Yeah, the Lord just kept closing those doors. And, and we were heartbroken. We, we didn’t understand what was happening and, um, because our hearts were set on that. And then, um, a movie actually acted as a, as a catalyst. Um, there was a Christian movie that came out a few years ago, called the Drop Box in our small group. Um, we went to go see it together. We’ve hosted a small group in our home for a number of years and it was on the, we all decided we wanted to do. And if you hadn’t seen the movie, it’s a story about a gentleman in Taiwan who started a ministry where the mothers of unwanted children can, can literally drop those. non-AP not actually drop them, can drop them in a drop box at his homes and know that they will be loved and taken care of.

Speaker 3 (04:45):

And that prompted something in us to say, why are we focusing on the needs of people in far away places? Not that that isn’t important, but there are children that are in our community that, that need love. And, uh, and that need families that can provide stability and structure and, and, and all of those things that we take for granted. But there are people in our own communities or small children who are doing without that. So there’s a ministry at our church. It started our church, it’s now its own organization that cares for the children of women who were incarcerated. And we had some friends who were part of that ministry. In fact, our middle son’s best friend was a child who was, uh, cared for through that ministry. And, um, and so that’s, that’s where we wound up.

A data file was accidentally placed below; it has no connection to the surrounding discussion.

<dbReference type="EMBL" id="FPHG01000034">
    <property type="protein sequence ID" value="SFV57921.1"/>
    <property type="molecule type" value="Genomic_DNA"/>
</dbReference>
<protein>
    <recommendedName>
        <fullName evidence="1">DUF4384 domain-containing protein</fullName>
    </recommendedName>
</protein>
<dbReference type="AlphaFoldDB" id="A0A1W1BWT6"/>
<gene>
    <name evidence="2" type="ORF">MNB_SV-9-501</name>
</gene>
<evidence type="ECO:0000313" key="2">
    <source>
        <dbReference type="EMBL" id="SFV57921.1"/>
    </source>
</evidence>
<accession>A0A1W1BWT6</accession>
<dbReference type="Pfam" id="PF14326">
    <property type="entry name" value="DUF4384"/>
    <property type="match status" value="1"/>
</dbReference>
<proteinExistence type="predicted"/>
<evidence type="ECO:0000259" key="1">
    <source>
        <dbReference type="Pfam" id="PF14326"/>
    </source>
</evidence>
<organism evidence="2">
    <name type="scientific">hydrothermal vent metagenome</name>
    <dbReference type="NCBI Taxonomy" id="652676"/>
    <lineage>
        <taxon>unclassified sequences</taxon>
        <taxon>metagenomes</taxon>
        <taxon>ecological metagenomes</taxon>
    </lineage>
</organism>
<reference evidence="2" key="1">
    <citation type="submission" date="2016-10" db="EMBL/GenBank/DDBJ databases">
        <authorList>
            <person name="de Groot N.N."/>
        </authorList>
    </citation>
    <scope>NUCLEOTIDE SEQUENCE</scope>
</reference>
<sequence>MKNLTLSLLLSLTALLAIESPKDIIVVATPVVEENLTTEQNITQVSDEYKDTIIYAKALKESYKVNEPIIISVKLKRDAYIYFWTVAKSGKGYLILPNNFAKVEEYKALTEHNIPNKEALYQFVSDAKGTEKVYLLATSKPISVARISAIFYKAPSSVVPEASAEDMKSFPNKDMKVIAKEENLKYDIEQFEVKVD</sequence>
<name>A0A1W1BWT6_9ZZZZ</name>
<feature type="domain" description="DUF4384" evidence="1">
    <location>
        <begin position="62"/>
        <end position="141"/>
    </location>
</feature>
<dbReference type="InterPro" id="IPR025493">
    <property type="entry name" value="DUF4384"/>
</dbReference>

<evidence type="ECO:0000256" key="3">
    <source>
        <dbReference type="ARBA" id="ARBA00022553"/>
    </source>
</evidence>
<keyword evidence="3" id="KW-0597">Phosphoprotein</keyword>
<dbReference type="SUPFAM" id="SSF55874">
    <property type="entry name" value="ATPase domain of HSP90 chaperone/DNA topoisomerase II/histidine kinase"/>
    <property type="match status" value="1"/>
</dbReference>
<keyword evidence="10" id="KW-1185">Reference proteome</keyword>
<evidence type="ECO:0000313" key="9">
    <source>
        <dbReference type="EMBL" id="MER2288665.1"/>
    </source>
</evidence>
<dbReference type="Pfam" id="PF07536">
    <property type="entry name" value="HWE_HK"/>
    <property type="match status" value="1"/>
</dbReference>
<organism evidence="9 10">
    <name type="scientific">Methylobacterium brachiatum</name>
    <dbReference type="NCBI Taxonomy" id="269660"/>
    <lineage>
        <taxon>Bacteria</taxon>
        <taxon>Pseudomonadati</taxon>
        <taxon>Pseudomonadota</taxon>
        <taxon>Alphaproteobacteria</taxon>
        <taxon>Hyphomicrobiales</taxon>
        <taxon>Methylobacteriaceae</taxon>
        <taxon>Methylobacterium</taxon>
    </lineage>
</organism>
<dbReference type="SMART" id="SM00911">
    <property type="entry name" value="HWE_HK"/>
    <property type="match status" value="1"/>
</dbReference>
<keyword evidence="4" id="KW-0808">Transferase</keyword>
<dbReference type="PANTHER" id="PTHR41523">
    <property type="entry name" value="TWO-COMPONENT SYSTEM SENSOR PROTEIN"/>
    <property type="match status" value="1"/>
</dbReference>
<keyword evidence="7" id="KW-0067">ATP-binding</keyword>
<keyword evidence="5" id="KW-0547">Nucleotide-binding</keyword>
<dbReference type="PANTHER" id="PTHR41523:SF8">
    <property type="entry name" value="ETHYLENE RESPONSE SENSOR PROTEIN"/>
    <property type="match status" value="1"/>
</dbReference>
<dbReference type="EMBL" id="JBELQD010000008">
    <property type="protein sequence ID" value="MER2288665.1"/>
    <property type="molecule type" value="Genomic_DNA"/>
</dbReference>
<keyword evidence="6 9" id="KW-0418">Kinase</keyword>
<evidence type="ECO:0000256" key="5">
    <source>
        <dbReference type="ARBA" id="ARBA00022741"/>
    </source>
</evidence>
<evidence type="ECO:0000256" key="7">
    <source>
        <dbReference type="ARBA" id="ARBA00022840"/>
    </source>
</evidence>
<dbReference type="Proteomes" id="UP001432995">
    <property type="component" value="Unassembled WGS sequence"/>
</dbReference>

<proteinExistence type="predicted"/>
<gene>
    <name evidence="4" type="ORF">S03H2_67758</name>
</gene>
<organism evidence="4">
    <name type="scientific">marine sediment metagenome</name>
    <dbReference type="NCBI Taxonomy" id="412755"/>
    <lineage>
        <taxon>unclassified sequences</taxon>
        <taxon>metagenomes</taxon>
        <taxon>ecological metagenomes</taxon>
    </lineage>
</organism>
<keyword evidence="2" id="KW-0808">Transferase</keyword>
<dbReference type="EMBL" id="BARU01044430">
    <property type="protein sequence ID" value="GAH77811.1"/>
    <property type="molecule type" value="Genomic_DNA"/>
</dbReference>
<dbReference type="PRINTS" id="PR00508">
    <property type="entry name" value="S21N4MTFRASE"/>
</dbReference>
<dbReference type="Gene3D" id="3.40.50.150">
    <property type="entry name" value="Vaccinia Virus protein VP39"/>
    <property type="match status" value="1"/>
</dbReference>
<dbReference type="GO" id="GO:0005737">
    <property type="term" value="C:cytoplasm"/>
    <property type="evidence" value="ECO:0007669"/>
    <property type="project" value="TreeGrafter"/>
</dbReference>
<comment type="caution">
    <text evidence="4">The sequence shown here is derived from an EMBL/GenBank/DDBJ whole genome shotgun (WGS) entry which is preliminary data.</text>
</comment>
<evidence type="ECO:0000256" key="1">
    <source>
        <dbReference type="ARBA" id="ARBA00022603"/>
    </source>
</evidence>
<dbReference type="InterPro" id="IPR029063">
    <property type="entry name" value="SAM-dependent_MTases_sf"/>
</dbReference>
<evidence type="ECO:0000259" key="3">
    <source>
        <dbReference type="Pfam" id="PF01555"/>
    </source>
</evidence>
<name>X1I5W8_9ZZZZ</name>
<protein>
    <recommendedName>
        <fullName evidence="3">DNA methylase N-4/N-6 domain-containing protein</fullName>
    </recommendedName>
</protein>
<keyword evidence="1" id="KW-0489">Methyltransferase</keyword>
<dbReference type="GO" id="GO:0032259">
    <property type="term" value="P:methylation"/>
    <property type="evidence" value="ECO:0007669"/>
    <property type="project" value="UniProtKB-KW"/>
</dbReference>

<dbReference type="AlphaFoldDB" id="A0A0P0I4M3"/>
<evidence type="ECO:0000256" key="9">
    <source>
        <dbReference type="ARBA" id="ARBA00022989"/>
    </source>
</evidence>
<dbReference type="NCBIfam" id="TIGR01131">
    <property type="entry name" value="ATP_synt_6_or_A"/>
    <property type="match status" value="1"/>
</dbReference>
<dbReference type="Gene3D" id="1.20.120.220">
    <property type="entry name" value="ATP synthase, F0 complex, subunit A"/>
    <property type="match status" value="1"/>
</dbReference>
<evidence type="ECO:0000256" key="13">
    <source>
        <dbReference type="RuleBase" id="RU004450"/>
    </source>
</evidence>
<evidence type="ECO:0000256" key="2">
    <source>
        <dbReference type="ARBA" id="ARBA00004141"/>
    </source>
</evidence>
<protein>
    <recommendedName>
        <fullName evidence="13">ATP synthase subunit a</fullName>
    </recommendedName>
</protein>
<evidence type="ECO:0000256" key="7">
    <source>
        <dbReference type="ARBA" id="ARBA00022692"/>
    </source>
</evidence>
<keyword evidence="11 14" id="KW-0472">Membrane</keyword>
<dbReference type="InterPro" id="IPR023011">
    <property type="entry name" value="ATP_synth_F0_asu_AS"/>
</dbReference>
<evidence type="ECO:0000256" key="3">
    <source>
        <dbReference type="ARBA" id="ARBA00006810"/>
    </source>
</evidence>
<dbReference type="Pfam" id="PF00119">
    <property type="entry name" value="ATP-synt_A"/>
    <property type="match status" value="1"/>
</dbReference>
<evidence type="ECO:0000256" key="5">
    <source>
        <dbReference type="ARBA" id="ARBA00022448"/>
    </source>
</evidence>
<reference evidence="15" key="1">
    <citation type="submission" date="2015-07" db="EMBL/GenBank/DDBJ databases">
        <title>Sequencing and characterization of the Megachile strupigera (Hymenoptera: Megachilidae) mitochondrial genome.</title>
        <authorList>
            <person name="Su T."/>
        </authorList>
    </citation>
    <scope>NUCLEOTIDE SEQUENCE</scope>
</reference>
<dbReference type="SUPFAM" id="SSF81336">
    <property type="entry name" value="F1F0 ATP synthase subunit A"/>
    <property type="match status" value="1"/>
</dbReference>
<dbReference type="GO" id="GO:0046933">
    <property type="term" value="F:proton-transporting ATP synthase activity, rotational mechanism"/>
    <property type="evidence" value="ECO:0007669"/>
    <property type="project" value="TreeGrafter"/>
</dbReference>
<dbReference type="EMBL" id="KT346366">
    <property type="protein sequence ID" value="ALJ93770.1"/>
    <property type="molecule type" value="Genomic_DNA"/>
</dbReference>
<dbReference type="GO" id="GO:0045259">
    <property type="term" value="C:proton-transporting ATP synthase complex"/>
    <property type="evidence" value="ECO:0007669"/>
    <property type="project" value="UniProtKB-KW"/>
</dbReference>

Leslie (05:37):

Having this conversation is actually affecting me more deeply than I thought. So I’m like over here, choking back tears, hoping my voice doesn’t crack because the needs are so great. And God has given us all so much. Now I’m sure that even though you were familiar and already kind of hardwired towards adding to your family through adoption or through another way like that, I would still think that that looking at foster care, looking at, at caring for these children, there had to be some fears, some concerns, some things that you really had to talk about as a family, what were some of those that you had to address and, and how did the Lord overcome them? And what have you seen of them now that you’re actually walking this road?

Megan (06:24):

Some fears of mine personally were how do you have this baby in your home? And then eventually have to give it back. And, you know, it could be here for three months. It could be here or there’s different placement times. Ours is a longer placement with three or four years. How do we love this baby? But yet remember, Hey, it’s not our baby. We have to give it back to its mom. You know, when she’s better and doing well. Another fear was, Oh, what’s this gonna do to our boys? How is this going to affect them? Is it going to be positive? It’s going to be negative?

Joe (06:55):

Yeah. Yeah. Um, but it’s interesting. I don’t know that it would be fair to say mainly to the first thing that Megan mentioned that we have got, had some epiphany that resolves that, but rather we feel like we are called to love Lily, the little girl, and we’ve had other children. We’ve had seven children in our home over the last two years. Willie’s the longest term placement that we’ve had, but we are called to love Lily in spite of what it may cost us, um, and the pain or, or whatever difficulty we run into. Now, it just so happens that whatever pain there has been has been exponentially outweighed by blessing, but like, like so many other things in life that the Lord calls us to, he doesn’t answer all of our questions before He expects us to step out and take action. And, uh, and so that’s what we are choosing to do.

Joe (07:58):